Race your caterpillar at the original Woolly Worm Festival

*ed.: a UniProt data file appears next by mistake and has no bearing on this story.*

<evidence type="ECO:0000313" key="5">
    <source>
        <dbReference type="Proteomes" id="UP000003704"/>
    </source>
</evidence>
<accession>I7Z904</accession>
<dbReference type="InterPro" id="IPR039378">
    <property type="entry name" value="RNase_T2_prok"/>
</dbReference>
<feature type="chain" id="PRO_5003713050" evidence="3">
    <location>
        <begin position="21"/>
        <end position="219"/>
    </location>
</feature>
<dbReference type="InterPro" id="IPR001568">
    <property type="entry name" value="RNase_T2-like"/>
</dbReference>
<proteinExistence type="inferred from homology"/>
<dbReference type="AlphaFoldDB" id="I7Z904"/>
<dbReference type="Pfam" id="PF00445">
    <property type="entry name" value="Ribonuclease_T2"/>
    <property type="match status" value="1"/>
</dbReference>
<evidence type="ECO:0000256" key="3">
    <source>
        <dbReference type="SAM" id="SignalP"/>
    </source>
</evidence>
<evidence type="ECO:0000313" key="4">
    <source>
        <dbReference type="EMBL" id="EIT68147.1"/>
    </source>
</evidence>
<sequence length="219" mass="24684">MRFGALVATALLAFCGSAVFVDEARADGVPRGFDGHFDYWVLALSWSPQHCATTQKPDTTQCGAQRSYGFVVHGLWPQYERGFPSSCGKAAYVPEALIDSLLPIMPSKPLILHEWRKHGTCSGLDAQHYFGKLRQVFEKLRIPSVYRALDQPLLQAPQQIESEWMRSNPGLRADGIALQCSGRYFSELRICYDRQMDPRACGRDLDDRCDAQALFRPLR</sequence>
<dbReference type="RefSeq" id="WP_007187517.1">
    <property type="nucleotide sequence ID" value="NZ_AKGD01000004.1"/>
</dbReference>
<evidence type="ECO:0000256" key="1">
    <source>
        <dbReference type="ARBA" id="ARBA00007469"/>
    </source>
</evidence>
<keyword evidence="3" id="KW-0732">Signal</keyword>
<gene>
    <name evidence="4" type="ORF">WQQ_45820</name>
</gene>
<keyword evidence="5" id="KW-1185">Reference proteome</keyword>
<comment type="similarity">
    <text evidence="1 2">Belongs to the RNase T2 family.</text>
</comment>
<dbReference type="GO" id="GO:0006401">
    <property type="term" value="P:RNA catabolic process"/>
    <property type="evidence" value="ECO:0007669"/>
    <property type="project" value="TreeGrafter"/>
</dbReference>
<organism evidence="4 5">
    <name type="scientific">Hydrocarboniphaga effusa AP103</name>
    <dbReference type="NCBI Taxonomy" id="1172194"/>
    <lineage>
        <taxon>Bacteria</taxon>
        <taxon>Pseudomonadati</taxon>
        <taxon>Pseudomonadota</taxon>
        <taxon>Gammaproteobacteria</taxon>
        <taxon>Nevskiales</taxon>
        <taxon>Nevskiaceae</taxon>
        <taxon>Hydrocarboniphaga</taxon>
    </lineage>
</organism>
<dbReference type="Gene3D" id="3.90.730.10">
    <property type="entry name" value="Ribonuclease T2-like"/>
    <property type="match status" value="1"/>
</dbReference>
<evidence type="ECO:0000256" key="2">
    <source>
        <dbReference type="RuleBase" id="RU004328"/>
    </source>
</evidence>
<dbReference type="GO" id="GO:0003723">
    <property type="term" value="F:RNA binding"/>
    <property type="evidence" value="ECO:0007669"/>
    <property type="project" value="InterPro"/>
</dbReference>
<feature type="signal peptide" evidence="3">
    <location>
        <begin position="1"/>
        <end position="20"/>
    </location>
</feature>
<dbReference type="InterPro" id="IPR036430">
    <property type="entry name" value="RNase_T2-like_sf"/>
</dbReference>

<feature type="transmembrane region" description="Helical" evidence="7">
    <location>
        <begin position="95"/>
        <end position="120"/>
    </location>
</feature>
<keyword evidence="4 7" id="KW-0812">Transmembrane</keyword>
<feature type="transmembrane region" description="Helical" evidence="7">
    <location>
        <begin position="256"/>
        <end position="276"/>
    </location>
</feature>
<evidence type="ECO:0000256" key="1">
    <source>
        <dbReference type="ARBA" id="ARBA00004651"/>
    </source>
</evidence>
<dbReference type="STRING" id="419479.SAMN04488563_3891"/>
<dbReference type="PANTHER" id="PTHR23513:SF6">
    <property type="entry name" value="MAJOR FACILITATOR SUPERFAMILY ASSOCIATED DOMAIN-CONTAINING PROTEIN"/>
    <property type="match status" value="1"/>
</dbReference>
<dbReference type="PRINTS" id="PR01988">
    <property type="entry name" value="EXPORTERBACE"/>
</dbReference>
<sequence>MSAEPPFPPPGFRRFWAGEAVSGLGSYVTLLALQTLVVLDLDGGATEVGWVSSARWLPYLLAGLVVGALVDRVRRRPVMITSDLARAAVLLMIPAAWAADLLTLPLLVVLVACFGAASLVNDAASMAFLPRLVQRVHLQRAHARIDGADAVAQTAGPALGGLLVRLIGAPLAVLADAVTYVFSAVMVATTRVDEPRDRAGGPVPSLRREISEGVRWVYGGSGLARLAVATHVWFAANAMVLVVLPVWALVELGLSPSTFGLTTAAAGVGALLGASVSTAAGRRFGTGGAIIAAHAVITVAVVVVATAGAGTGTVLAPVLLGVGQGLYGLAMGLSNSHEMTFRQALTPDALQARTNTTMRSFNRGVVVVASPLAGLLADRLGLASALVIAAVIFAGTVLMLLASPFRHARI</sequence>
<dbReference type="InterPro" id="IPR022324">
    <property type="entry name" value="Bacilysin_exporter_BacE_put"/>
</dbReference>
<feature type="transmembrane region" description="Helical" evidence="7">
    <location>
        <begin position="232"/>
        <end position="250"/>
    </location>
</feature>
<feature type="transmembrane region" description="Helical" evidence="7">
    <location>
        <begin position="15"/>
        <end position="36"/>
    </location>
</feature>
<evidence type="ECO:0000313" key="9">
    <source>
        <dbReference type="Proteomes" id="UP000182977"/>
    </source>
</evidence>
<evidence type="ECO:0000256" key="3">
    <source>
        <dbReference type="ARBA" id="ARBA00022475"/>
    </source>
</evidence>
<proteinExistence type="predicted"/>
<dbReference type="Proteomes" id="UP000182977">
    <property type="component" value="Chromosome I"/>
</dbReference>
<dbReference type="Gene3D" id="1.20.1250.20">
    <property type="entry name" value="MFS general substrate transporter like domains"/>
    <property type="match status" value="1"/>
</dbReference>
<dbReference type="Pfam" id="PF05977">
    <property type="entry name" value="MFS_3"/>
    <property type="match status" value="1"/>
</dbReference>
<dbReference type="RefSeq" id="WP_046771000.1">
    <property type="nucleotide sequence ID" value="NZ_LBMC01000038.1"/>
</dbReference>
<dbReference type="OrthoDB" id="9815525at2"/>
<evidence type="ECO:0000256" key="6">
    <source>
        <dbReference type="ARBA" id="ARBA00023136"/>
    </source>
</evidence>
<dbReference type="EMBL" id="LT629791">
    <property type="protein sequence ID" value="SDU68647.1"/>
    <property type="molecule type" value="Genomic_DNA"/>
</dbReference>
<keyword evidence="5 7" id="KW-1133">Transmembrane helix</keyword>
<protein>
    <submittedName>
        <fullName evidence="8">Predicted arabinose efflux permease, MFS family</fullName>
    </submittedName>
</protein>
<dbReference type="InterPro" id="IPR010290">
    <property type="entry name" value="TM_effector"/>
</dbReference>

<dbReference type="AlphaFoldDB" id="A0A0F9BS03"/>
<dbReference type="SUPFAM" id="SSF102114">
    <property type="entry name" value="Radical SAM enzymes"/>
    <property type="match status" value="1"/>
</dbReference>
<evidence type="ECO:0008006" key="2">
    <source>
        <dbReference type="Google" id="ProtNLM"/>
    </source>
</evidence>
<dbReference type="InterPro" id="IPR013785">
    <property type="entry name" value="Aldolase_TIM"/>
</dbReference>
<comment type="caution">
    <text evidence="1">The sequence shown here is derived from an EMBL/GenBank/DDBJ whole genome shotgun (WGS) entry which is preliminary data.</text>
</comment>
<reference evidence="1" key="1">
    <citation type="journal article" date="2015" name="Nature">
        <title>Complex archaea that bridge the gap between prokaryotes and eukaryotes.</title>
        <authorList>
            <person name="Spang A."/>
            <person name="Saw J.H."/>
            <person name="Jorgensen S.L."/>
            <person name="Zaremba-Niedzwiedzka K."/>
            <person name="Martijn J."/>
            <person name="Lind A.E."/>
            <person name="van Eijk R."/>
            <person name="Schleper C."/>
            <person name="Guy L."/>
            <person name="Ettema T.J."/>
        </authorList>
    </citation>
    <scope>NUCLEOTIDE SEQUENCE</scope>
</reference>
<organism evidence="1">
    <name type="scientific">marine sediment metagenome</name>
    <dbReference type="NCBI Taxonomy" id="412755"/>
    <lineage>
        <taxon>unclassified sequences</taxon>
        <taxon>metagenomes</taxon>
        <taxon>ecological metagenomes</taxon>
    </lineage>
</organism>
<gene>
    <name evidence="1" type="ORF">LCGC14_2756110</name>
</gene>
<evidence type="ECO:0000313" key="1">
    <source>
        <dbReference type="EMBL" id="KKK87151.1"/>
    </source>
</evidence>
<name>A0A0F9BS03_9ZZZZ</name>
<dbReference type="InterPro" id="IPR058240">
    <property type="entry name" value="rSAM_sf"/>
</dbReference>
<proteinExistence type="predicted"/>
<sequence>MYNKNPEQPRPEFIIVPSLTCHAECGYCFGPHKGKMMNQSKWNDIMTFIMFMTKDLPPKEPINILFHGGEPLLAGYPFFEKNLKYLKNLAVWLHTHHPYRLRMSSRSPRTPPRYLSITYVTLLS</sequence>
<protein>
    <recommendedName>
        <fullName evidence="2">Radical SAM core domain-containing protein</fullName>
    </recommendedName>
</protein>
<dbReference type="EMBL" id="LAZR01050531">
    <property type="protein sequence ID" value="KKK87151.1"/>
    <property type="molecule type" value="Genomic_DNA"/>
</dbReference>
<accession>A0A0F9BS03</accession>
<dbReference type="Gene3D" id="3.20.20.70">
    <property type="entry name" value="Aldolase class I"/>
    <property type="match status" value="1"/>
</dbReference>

The groundhog Punxsutawney Phil’s shadow may determine a few additional weeks of winter, but that’s nothing compared to the woolly worms in the North Carolina High Country. For years, locals have used these small caterpillars to forecast the severity of the entire winter, and they say the woolly worms have been right 85 percent of the time. One of many great fall events in North Carolina is racing a woolly worm at the annual Woolly Worm Festival. Everyone is eligible to enter the race and thousands of visitors come to Banner Elk the third weekend in October take a chance at winning $1,000 and having the honor of their woolly worm being chosen as the official forecaster for the region. Participants catch their own woolly worm and race it up a string. The fastest woolly worm is named the official forecaster. Woolly worms have 13 segments to their bodies, which correspond with the traditional 13 weeks of winter. If the brown bands on the woolly worm are thin, it indicates a cold winter ahead, and if they’re wide, it means winter will be mild. The Woolly Worm Festival draws nearly 20,000 people and features 150 food and craft vendors. It’s one of several unique and unusual attractions in North Carolina.
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